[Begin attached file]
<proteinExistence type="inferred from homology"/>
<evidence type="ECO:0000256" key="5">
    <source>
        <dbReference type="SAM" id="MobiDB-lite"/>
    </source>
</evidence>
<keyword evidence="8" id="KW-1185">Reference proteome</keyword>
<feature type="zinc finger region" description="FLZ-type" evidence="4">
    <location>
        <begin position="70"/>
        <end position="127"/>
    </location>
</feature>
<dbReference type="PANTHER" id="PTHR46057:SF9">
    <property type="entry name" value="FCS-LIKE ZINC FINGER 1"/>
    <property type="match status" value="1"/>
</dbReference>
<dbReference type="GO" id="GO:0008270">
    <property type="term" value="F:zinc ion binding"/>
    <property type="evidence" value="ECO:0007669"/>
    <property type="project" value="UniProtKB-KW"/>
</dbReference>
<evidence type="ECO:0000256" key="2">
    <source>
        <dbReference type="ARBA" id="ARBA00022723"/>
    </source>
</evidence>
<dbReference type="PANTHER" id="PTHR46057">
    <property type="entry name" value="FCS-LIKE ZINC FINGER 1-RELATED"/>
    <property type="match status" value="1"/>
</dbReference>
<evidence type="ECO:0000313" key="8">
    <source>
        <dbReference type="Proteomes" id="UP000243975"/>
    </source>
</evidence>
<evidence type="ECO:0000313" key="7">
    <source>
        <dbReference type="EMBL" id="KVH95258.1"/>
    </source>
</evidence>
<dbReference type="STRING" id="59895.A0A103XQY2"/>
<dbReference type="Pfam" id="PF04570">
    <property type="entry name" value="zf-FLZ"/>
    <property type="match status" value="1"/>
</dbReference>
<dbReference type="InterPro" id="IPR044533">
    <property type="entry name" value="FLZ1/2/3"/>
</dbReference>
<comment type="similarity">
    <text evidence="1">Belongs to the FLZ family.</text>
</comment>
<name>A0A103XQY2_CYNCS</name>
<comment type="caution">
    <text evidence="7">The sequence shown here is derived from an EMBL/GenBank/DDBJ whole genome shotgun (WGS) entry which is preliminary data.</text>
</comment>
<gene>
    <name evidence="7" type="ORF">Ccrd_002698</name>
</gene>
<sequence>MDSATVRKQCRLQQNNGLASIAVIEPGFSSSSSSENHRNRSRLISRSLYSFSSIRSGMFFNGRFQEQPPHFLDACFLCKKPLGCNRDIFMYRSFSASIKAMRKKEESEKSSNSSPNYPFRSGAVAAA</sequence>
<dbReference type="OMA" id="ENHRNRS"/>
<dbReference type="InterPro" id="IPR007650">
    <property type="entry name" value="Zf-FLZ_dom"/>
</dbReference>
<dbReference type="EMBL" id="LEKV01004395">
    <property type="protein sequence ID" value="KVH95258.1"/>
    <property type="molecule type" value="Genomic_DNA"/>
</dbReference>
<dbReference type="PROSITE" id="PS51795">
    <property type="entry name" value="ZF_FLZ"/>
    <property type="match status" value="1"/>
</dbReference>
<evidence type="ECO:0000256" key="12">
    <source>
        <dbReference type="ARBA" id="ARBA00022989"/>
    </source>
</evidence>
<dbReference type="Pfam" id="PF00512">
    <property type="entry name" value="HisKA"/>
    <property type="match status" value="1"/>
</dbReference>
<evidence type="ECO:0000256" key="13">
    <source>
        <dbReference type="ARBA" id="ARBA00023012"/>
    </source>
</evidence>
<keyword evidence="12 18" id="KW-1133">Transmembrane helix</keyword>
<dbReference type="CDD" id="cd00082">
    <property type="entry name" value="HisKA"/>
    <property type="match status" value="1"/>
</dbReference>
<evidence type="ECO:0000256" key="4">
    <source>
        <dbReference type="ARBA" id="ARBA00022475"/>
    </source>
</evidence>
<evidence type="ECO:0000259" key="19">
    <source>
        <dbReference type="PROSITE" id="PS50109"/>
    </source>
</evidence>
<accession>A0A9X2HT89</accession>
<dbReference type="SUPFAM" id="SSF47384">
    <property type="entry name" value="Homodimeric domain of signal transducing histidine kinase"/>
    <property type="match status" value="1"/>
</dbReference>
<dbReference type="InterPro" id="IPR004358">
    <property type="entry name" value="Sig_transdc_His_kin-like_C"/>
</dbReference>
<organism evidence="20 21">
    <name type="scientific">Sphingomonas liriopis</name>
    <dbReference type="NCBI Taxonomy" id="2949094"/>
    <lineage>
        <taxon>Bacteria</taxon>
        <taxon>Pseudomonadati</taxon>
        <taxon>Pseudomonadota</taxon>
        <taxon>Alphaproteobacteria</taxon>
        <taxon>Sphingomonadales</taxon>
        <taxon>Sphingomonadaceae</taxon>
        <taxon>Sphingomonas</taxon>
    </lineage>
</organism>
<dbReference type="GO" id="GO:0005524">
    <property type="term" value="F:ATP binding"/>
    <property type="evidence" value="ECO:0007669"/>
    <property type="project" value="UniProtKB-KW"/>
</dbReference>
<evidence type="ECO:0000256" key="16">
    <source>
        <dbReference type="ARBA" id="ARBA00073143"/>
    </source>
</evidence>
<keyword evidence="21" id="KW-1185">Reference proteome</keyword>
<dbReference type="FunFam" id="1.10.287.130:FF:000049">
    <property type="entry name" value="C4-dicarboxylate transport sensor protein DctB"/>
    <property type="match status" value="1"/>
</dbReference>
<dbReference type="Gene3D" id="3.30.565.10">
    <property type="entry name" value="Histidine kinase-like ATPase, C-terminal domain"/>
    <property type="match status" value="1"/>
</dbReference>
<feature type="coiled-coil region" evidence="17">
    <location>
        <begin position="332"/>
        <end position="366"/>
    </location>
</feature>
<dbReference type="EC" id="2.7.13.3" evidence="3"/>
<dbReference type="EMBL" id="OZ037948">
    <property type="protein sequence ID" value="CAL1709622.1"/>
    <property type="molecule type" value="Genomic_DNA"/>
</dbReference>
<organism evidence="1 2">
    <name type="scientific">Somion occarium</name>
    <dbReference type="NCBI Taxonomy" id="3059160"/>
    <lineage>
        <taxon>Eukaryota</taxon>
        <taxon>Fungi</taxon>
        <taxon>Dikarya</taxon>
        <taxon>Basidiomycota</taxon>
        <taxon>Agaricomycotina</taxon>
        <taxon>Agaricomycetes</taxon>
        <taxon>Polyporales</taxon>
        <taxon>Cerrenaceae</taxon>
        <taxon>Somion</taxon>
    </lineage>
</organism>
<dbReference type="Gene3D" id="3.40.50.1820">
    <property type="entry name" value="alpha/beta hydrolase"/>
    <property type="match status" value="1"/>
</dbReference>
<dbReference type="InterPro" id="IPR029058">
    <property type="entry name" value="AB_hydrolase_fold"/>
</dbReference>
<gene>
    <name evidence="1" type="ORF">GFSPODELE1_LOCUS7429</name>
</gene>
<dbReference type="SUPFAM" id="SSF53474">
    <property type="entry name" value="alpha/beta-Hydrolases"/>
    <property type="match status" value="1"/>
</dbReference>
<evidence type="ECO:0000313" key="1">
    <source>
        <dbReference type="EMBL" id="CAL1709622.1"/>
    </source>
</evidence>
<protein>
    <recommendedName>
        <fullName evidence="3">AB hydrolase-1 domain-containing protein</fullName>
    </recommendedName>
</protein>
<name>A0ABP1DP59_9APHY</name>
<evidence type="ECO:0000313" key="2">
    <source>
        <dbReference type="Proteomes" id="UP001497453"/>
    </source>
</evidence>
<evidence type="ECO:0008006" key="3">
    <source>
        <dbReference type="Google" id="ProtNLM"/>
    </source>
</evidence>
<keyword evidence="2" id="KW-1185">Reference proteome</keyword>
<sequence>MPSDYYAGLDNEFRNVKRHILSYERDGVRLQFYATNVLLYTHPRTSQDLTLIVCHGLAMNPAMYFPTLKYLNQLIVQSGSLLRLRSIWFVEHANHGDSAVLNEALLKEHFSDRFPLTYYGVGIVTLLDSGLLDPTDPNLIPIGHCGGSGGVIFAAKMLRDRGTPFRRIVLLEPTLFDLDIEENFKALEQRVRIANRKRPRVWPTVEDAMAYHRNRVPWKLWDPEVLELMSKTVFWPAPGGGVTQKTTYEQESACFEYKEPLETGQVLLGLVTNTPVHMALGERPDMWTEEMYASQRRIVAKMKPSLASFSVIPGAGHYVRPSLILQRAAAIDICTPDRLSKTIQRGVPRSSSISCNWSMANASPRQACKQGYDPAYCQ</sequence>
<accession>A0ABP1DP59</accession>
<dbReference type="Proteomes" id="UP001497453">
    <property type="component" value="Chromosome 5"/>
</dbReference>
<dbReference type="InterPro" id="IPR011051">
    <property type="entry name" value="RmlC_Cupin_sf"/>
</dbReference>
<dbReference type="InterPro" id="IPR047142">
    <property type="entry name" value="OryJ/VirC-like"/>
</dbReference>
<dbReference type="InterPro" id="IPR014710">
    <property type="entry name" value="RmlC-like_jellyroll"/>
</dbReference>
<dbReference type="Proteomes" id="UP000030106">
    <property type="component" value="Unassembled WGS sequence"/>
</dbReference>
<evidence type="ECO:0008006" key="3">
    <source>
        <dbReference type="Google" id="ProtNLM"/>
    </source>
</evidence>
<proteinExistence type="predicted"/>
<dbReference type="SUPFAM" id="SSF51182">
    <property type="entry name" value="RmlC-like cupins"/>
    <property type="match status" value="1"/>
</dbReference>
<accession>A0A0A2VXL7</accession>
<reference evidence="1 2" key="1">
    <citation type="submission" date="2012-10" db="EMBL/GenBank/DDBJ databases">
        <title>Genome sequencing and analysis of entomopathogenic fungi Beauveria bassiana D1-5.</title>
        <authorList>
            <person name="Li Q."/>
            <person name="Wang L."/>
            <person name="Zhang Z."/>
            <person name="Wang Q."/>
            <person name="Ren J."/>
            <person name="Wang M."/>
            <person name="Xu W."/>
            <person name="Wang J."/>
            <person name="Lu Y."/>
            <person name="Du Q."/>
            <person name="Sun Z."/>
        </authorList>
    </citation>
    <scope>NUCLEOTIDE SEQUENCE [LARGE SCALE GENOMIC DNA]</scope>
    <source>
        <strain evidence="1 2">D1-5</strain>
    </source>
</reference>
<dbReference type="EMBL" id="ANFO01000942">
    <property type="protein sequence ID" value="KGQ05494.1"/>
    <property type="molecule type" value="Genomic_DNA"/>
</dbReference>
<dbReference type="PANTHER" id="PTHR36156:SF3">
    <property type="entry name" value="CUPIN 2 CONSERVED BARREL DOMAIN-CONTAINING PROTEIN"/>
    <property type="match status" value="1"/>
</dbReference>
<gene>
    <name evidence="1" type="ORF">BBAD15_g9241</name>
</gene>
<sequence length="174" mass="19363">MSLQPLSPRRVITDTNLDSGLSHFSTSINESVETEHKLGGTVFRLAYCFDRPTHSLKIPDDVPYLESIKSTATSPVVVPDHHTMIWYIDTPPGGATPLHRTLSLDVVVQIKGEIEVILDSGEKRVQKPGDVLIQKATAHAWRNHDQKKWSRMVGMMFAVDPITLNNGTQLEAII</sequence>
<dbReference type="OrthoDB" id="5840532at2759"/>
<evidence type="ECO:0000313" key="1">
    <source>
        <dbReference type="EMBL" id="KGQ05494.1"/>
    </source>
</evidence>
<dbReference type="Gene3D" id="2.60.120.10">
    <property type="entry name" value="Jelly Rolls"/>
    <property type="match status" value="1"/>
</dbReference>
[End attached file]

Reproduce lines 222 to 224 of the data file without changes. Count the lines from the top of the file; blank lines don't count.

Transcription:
    <source>
        <dbReference type="Google" id="ProtNLM"/>
    </source>